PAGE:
Don’t you think the world would be a better place if people just said how they really felt? When it comes to romantic relationships, certainly a lot of hurt feelings could be saved if folks were more up front. Of course, there are selfish reasons why someone might not admit to how they truly feel about you — especially when they’re just not that into you. When I first began dating, I spent a lot of time over extending myself to men. Being overly willing to work to be in their space by providing support (both emotional and sometimes financial) ended up biting me in the ass. Quickly I realized sometimes people are not keeping you around because they like you. Sometimes they’re keeping you around for the sole purpose of using you. …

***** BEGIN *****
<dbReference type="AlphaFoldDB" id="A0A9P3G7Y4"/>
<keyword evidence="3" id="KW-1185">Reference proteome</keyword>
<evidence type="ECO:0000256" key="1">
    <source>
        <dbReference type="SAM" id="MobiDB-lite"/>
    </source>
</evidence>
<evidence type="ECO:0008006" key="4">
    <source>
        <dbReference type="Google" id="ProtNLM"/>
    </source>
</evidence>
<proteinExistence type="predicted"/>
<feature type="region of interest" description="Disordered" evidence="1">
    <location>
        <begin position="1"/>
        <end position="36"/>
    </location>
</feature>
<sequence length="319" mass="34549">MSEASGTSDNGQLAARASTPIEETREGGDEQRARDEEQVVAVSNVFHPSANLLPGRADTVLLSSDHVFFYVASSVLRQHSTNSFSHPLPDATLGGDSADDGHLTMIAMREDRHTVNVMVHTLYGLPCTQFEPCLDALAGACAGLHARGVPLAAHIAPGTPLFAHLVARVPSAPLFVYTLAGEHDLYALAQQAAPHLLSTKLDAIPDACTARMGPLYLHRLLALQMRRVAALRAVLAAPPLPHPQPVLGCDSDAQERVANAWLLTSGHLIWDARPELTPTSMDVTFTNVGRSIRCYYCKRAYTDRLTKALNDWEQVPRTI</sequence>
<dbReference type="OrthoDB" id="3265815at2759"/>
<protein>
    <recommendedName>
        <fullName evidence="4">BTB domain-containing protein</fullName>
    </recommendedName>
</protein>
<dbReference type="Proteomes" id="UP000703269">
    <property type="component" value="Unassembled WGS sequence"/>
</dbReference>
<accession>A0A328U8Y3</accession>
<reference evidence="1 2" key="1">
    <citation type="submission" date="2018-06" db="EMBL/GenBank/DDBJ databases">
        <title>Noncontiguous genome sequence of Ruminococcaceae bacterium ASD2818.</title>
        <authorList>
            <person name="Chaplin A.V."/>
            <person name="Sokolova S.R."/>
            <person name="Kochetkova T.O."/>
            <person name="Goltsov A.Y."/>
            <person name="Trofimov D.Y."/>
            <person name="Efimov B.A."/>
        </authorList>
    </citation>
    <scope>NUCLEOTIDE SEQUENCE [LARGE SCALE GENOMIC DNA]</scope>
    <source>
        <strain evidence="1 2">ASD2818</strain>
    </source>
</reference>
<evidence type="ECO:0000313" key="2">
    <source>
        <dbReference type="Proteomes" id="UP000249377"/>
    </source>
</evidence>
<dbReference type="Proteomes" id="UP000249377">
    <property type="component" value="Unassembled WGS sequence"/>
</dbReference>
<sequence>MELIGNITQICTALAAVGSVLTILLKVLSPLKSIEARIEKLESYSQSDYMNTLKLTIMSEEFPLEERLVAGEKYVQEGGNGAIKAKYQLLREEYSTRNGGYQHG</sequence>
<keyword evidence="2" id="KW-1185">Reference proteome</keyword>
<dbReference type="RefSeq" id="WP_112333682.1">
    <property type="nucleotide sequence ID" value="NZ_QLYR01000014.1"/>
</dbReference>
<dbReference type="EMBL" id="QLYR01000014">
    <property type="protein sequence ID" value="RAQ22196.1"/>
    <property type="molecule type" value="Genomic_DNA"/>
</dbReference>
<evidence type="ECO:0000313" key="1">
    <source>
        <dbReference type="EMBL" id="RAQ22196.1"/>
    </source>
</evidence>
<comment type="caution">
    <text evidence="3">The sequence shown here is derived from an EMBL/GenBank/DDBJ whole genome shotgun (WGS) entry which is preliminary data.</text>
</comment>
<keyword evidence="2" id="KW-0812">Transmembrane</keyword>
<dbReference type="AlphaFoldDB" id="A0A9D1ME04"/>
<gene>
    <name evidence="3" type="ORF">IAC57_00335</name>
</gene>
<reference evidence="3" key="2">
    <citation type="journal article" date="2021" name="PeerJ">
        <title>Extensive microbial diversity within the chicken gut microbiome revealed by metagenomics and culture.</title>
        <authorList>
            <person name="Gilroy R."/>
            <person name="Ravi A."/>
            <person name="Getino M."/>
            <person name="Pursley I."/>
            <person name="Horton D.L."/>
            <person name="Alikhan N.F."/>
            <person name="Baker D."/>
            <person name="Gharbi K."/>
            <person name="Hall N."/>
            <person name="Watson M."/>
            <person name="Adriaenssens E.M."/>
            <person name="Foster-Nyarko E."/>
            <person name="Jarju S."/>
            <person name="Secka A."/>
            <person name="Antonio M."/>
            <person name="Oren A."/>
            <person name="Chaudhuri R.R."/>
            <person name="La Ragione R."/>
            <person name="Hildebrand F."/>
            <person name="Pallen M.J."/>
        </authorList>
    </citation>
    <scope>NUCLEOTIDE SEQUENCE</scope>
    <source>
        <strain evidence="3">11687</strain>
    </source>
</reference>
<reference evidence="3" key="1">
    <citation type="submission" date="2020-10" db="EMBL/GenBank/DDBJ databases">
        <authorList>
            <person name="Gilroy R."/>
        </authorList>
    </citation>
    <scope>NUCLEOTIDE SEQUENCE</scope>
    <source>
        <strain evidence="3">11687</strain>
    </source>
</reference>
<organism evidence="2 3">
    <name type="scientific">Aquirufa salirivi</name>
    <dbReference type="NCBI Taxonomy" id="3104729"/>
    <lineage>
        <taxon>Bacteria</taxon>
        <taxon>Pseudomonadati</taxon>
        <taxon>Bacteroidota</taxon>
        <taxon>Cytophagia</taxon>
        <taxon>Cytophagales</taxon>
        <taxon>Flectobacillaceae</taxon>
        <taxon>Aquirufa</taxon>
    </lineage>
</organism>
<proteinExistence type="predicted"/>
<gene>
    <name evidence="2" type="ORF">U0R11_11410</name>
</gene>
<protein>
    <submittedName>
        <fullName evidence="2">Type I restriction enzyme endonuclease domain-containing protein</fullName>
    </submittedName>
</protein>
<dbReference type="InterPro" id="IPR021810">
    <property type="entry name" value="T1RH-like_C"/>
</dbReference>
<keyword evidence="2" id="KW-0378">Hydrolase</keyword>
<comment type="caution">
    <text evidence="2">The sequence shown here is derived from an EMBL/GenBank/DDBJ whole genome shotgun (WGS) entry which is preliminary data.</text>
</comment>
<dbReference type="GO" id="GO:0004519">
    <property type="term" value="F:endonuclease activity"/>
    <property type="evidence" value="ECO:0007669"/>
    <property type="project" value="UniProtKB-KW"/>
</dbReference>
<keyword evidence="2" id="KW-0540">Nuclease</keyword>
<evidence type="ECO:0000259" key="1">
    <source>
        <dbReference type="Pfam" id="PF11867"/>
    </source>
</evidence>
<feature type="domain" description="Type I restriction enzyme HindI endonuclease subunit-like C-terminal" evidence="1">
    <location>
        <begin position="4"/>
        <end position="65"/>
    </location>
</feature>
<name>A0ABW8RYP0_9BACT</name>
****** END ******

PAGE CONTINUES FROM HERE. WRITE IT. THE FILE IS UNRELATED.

3 Questions For Writers to Reflect on Before Publishing Online

These questions will help you figure out where your work fits in on the World Wide Web.

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Photo by Jon Tyson on Unsplash

The internet is a great place to grow as a writer. There are so many benefits like instant feedback and being able to network with other’s who enjoy the craft. If you’re thinking about becoming a person who writes regularly online, there are some questions worth asking yourself, to figure out where your work fits in on the vast World Wide Web.

1. What kind of writer do you want to be?